Format

Send to

Choose Destination
See comment in PubMed Commons below
BMC Health Serv Res. 2013 Feb 21;13:71. doi: 10.1186/1472-6963-13-71.

Can community retail pharmacist and diabetes expert support facilitate insulin initiation by family physicians? Results of the AIM@GP randomized controlled trial.

Author information

1
Centre for Studies in Family Medicine, Department of Family Medicine, Schulich School of Medicine & Dentistry, The University of Western Ontario, 245-100 Collip Circle, London, Ontario, N6G 4X8, Canada. sharris1@uwo.ca

Abstract

BACKGROUND:

Limited evidence exists on the effectiveness of external diabetes support provided by diabetes specialists and community retail pharmacists to facilitate insulin-prescribing in family practice.

METHODS:

A stratified, parallel group, randomized control study was conducted in 15 sites across Canada. Family physicians received insulin initiation/titration education, a physician-specific 'report card' on the characteristics of their type 2 diabetes (T2DM) population, and a registry of insulin-eligible patients at a workshop. Intervention physicians in addition received: (1) diabetes specialist/educator consultation support (active diabetes specialist/educator consultation support for 2 months [the educator initiated contact every 2 weeks] and passive consultation support for 10 months [family physician initiated as needed]); and (2) community retail pharmacist support (option to refer patients to the pharmacist(s) for a 1-hour insulin-initiation session). The primary outcome was the insulin prescribing rate (IPR) per physician defined as the number of insulin starts of insulin-eligible patients during the 12-month strategy.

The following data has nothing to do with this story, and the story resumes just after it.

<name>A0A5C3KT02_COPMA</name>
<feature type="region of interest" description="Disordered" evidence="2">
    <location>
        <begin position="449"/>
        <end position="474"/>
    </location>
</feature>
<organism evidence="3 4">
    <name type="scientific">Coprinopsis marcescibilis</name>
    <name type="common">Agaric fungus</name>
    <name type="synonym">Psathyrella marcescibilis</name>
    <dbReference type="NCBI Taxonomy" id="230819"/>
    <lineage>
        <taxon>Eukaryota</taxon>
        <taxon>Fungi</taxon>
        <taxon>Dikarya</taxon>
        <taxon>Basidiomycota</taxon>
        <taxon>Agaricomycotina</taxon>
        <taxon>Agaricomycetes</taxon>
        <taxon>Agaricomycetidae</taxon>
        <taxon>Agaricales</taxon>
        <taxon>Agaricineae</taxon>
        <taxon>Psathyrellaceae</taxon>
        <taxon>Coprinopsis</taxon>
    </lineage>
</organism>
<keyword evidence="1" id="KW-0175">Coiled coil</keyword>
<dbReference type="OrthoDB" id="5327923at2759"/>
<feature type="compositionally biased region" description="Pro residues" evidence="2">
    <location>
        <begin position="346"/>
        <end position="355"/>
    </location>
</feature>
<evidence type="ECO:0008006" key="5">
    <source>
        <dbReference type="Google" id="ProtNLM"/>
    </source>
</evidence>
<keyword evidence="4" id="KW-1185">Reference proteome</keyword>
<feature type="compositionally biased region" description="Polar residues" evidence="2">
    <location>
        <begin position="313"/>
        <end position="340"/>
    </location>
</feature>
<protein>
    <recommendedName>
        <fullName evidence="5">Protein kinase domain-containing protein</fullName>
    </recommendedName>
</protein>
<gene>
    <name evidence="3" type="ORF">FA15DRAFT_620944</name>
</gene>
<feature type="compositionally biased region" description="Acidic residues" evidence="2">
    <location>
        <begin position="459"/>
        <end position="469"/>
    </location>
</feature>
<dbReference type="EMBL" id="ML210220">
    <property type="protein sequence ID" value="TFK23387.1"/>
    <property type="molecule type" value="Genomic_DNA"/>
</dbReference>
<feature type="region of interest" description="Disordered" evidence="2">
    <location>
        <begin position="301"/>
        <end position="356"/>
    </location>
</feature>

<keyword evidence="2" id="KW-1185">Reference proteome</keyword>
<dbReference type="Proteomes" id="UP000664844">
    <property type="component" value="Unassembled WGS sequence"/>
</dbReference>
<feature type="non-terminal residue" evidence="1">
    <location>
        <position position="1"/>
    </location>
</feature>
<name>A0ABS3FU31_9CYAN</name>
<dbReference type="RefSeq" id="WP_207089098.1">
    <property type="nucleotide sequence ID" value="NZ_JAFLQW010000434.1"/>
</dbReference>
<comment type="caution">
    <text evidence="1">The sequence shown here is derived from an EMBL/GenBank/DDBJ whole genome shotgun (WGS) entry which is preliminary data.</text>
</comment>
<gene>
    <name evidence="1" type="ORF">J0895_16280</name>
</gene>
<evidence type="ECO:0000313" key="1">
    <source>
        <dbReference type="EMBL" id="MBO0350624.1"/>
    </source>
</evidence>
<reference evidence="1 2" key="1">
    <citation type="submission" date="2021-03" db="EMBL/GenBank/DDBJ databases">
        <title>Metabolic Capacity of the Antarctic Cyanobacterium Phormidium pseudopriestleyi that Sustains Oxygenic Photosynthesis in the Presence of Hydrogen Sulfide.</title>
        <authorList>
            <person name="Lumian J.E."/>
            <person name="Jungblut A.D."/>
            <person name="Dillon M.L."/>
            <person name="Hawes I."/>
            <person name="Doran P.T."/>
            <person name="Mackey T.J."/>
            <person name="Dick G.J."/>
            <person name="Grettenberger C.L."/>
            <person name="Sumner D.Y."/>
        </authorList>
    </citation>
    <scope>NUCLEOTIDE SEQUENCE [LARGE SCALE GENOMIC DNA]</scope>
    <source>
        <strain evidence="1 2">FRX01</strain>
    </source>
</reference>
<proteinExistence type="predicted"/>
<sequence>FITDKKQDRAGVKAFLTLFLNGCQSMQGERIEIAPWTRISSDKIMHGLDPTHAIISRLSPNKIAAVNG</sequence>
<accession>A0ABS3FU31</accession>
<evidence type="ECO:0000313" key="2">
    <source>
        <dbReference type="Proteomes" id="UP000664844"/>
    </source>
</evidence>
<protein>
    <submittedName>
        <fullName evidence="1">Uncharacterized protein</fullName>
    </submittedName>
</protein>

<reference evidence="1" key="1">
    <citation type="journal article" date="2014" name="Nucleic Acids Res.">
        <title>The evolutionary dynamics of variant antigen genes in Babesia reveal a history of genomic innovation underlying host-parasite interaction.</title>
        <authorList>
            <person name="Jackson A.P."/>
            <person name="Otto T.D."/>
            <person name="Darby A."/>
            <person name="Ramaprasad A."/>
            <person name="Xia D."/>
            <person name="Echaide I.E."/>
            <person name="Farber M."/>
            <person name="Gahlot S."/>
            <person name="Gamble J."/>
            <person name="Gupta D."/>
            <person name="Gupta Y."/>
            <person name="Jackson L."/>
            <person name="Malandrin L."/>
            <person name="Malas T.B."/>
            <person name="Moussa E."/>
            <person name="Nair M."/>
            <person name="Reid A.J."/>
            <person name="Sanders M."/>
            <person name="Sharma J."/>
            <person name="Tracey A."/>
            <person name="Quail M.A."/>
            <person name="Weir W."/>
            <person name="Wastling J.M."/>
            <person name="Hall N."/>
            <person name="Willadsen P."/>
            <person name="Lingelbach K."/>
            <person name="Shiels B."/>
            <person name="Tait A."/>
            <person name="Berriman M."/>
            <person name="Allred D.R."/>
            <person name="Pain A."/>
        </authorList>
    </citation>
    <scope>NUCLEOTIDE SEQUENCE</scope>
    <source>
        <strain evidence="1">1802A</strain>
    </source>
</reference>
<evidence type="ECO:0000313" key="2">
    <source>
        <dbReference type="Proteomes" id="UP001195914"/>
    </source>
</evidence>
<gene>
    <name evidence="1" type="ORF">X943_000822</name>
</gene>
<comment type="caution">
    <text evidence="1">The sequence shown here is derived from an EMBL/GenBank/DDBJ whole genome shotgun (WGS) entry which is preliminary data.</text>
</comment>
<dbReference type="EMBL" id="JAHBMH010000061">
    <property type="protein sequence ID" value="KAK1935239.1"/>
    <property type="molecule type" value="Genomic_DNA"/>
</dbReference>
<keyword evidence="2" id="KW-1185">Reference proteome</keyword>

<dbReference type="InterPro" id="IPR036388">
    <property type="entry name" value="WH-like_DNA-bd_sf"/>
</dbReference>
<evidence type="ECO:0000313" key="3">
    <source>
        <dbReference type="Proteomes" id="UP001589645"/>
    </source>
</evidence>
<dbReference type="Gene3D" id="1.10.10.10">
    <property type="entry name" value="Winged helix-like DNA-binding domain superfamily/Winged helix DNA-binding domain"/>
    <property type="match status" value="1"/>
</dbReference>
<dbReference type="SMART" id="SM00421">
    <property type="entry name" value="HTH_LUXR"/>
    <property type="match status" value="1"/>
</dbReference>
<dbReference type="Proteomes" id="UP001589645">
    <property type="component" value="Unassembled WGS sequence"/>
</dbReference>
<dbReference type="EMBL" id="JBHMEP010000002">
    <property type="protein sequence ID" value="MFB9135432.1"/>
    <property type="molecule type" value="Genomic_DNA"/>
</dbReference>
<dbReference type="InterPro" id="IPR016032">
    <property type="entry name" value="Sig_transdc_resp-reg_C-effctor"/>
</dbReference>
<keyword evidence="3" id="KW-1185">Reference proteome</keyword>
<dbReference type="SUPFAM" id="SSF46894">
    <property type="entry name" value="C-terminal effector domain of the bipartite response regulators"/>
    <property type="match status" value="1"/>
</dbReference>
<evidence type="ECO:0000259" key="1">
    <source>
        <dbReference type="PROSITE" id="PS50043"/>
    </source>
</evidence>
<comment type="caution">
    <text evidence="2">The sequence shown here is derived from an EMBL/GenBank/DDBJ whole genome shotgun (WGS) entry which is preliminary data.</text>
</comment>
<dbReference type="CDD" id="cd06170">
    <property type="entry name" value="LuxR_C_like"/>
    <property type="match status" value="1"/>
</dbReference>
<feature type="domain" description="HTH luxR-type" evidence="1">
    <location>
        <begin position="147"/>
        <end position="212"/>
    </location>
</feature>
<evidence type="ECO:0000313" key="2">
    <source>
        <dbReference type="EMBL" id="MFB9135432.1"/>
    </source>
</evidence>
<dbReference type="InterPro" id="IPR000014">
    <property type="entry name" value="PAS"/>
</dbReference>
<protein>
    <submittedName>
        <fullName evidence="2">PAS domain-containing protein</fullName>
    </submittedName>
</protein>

RESULTS:

Consenting, eligible physicians (n = 151) participated with 15 specialist sites and 107 community pharmacists providing the intervention. Most physicians were male (74%), and had an average of 81 patients with T2DM. Few (9%) routinely initiated patients on insulin. Physicians were randomly allocated to usual care (n = 78) or the intervention (n = 73). Intervention physicians had a mean (SE) IPR of 2.28 (0.27) compared to 2.29 (0.25) for control physicians, with an estimated adjusted RR (95% CI) of 0.99 (0.80 to 1.24), p = 0.96.

CONCLUSIONS:

An insulin support program utilizing diabetes experts and community retail pharmacists to enhance insulin prescribing in family practice was not successful. Too few physicians are appropriately intensifying diabetes management through insulin initiation, and aggressive therapeutic treatment is lacking.

TRIAL REGISTRATION:

ClinicalTrials.gov NCT00593489.

PMID:
23433347
PMCID:
PMC3585701
DOI:
10.1186/1472-6963-13-71
[Indexed for MEDLINE]
Free PMC Article
PubMed Commons home

PubMed Commons

0 comments
How to join PubMed Commons

    Supplemental Content

    Full text links

    Icon for BioMed Central Icon for PubMed Central
    Loading ...
    Support Center